GP charges for patients could become necessary, finance experts warn

The government may have to consider charging patients to see a GP in order to plug the £30bn funding gap faced by the NHS in England, public finance experts have said.

(Photo: Jason Heath Lancy)
(Photo: Jason Heath Lancy)

The Chartered Institute of Public Finance and Accountancy (CIPFA) warned that the NHS was not able to 'react fast enough' to achieve the unprecedented £22bn of savings the service and ministers have committed to by 2020.

In a briefing document on The Health of Health Finances the experts said the plans were too optimistic and failed to take account of the government’s election commitments to seven-day GP services, same-day appointments for over-75s, and training 5,000 more GPs by 2020. 

The £8bn of additional funding by 2020 promised by the government will not be enough, the document said, even if £22bn of savings were delivered. 

Ministers face the choice of either adding further to the NHS budget, charging users more, or reducing services, it said.

The NHS could, CIPFA suggested, consider a flat rate contributory fee to see a doctor, paying a proportion of treatment costs, or an insurance approach.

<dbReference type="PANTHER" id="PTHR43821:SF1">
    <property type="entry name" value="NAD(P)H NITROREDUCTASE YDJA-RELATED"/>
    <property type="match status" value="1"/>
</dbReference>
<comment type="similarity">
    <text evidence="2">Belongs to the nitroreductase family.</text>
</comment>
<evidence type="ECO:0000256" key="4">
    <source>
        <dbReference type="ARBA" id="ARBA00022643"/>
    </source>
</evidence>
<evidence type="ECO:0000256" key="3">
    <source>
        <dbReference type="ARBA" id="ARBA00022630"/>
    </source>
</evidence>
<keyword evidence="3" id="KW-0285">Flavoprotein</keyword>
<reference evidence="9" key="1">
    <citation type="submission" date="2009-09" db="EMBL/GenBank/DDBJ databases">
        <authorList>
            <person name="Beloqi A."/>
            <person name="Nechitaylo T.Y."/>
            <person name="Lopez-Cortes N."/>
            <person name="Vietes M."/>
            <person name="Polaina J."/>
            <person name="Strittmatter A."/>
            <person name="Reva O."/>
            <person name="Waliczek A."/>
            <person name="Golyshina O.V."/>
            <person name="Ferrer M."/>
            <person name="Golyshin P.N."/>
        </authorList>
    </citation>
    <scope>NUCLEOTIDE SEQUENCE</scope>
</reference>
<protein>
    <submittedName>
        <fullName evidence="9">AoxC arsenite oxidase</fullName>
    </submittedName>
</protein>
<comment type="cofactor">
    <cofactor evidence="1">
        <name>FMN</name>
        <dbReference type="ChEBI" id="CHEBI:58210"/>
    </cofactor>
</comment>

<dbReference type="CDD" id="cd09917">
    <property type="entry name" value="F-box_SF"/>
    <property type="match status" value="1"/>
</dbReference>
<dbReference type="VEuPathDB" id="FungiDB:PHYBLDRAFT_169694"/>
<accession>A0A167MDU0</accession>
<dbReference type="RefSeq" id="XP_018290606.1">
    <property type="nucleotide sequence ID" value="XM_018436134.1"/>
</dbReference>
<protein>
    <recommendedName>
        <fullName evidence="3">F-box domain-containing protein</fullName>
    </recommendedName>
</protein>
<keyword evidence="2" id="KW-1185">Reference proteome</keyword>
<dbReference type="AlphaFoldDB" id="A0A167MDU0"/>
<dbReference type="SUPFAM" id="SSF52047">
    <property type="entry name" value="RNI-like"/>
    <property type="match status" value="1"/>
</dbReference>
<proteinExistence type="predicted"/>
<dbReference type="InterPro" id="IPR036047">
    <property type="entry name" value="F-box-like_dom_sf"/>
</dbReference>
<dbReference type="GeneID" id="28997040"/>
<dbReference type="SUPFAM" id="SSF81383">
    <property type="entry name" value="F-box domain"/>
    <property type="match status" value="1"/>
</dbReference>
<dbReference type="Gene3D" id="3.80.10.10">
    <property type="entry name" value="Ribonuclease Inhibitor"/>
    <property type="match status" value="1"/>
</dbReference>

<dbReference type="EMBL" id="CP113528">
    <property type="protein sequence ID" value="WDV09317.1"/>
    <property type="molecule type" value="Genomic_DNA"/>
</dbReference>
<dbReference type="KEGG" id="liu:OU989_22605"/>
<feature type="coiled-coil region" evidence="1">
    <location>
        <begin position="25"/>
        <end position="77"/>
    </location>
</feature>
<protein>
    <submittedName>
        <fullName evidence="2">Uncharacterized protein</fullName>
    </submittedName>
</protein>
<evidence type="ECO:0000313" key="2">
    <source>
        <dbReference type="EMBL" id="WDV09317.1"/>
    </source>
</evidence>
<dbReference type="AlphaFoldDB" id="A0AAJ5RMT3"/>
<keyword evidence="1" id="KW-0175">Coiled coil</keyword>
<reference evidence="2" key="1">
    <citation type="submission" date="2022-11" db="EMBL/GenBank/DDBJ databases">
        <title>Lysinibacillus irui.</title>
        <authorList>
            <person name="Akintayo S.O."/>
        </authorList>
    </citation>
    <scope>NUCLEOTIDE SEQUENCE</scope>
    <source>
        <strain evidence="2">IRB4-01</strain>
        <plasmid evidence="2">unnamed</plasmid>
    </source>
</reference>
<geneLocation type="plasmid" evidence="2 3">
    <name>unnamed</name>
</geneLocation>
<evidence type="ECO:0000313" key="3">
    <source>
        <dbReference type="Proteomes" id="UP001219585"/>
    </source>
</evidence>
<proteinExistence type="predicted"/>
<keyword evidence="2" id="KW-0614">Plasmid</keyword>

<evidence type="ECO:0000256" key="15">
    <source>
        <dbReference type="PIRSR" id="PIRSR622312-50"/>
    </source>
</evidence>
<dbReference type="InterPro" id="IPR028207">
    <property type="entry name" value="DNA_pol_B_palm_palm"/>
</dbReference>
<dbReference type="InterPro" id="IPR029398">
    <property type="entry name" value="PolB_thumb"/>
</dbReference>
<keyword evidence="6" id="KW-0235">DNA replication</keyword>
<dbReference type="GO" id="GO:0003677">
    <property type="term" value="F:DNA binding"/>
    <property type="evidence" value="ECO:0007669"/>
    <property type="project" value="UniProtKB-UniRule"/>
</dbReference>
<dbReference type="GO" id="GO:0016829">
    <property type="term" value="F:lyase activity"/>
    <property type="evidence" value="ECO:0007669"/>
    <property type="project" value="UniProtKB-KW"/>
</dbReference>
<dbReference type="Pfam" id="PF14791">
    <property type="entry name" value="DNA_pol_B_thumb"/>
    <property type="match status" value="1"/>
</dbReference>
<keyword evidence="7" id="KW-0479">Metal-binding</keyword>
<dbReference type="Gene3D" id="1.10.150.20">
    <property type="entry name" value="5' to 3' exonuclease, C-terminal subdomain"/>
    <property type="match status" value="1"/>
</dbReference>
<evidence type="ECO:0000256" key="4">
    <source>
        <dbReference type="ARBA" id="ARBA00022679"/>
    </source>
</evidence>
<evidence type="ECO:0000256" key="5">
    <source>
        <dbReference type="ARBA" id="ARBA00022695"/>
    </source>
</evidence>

Ministers have said they are committed to keeping the NHS free at the point of use.

Proposals to introduce charges for GP appointments were overwhelmingly rejected at the annual LMCs conference in 2014 by GP leaders who said it would be 'mistaken and dangerous' step that would destroy patient trust in their doctor. 

Chief Executive of CIPFA Rob Whiteman said: ‘Without radical transformation, we will struggle to offer a high quality public health service for future generations. The NHS is presently beset by a Five Year Forward View and resource assumptions that will not add up.'

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